Apr 20, 2020
USDA Announces a New COVID-19 Program for Farmers
On Friday evening, April 17, the United States Department of Agriculture (USDA) announced a new $19 billion program derived in part from funding pursuant to the CARES Act to assist farmers, ranchers, and consumers in response to COVID-19. The new USDA program, called the “Coronavirus Food Assistance Program (CFAP),” will provide direct support to farmers and ranchers and authorized USDA to purchase and distribute produce, dairy, and meat to food banks, community and faith based organizations, and other non-profits.
According to Senator John Hoeven, chairman of the Senate Appropriations committee that oversees USDA spending, USDA will spend $16 billion in direct support to farmers and ranchers based on actual losses for agricultural producers where prices and market supply chains have been impacted by COVID-19. The support will also assist producers with marketing costs resulting from lost demand and oversupply for the 2020 marking year.
- $9.6 billion for the livestock industry
- $5.1 billion for cattle
- $2.9 billion for dairy
- $1.6 billion for hogs
- $3.9 billion for row crop producers
- $2.1 billion for specialty crops producers
- $500 million for others crops
Producers will receive a single payment determined using two calculations:
- Price losses that occurred January 1-April 15, 2020. Producers will be compensated for 85% of price loss during that period.
- Second part of the payment will be expected losses from April 15 through the next two quarters, and will cover 30% of expected losses.
The payment limit is $125,000 per commodity with an overall limit of $250,000 per individual or entity. Qualified commodities must have experienced a 5% price decrease between January and April.
The USDA will release further details for the CFAP regarding eligibility, rates, and other implementation procedures at a later date. However, the USDA is expediting the rule making process for the direct payment program and expects to begin sign-up for the new program in early May and to get payments out to producers by the end of May.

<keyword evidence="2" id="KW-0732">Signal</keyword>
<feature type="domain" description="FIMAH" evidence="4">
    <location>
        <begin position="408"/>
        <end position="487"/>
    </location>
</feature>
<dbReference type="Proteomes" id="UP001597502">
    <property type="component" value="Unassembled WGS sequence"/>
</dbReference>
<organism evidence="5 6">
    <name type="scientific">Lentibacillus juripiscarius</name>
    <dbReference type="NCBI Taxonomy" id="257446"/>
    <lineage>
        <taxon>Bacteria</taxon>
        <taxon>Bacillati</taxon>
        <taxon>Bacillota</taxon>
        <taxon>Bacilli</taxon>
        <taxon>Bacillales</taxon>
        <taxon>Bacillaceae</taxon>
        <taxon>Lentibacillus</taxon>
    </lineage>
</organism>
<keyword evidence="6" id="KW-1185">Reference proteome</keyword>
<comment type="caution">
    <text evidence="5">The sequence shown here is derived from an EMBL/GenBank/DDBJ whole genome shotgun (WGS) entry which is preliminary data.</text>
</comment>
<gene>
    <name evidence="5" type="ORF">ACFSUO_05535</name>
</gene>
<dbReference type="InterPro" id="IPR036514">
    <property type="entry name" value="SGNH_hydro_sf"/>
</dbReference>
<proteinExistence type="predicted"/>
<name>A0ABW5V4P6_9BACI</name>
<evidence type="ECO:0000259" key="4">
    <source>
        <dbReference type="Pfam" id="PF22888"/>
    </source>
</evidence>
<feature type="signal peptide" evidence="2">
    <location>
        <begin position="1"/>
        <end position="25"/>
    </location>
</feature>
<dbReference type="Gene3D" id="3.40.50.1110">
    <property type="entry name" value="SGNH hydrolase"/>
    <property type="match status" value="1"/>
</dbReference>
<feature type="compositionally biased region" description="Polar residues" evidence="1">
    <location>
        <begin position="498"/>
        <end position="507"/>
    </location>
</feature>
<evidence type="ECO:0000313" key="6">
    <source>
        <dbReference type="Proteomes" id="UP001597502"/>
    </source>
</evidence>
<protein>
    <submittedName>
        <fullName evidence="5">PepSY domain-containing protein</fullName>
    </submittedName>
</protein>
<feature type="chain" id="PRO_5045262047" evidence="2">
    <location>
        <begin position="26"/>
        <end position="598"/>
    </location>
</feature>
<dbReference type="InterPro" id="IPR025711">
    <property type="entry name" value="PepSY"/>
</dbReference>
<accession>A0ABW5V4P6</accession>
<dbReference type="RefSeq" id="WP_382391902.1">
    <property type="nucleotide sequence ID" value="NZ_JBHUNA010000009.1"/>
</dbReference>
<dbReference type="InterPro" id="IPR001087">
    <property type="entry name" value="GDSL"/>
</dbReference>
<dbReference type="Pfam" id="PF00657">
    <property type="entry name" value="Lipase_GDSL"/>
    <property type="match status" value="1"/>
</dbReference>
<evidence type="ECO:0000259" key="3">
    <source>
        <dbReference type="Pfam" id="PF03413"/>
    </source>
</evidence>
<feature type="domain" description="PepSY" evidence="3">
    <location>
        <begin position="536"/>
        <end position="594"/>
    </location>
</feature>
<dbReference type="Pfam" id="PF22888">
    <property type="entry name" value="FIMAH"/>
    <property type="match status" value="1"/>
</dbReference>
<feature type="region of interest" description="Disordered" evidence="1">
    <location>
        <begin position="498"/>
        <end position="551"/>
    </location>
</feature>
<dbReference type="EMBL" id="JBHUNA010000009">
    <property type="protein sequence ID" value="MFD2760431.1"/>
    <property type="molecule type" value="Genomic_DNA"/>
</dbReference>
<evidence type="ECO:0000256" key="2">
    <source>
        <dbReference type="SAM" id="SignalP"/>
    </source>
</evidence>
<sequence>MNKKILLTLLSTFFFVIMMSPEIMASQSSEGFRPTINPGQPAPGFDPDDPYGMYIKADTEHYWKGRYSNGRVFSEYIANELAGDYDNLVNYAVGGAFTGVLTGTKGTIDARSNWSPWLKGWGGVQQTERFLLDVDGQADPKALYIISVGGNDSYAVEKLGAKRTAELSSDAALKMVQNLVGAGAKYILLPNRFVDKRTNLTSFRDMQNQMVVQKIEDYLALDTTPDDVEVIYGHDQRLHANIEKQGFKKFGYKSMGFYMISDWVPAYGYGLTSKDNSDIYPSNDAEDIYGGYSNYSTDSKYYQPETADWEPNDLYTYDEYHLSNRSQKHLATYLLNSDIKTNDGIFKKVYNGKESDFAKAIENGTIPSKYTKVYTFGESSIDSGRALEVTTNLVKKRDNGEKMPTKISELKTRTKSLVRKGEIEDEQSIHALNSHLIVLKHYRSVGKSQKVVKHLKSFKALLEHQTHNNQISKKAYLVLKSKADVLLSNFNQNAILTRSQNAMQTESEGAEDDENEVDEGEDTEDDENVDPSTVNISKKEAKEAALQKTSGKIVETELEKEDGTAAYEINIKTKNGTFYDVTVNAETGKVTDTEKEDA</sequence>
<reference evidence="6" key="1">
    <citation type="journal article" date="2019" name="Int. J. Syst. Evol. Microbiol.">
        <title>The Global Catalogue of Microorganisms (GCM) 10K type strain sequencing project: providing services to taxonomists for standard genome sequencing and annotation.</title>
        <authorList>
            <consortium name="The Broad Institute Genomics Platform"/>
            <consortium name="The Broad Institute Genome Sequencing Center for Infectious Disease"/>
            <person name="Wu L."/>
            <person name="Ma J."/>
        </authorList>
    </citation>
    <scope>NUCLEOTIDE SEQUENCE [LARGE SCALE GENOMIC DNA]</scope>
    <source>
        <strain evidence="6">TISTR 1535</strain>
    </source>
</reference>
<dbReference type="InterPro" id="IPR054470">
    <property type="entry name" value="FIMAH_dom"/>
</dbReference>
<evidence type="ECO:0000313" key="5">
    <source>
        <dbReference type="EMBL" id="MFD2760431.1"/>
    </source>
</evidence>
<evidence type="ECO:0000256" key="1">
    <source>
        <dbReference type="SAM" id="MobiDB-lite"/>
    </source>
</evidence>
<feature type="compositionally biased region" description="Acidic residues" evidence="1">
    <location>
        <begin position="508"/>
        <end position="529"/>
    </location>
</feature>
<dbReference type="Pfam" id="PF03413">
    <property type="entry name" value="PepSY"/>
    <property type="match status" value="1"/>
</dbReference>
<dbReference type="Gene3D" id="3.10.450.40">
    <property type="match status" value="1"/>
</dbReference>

The remaining $3 billion will be used by the USDA to purchase fresh produce, dairy, and meat from regional and local distributors, which will then distribute the commodities to entities serving Americans in need. The program will begin purchasing $100 million per month in fresh fruits and vegetables, $100 million per month in a variety of dairy products, and $100 million per month in meat products.
In addition, the USDA will use existing Section 32 authority to purchase an additional $873.3 million of agricultural products for distribution to food banks, and $850 million for administrative costs for food banks and USDA food purchases as provided by the CARES Act and the Families First Coronavirus Response Act.
In July, the USDA also expects to make additional assistance available to farmers and ranchers through additional money secured in the CARES Act for the Commodity Credit Corporation (CCC) to enhance the Agriculture Risk Coverage, Price Loss Coverage, the Livestock Forage Program and the Market Facilitation Programs.
Find details on the program here.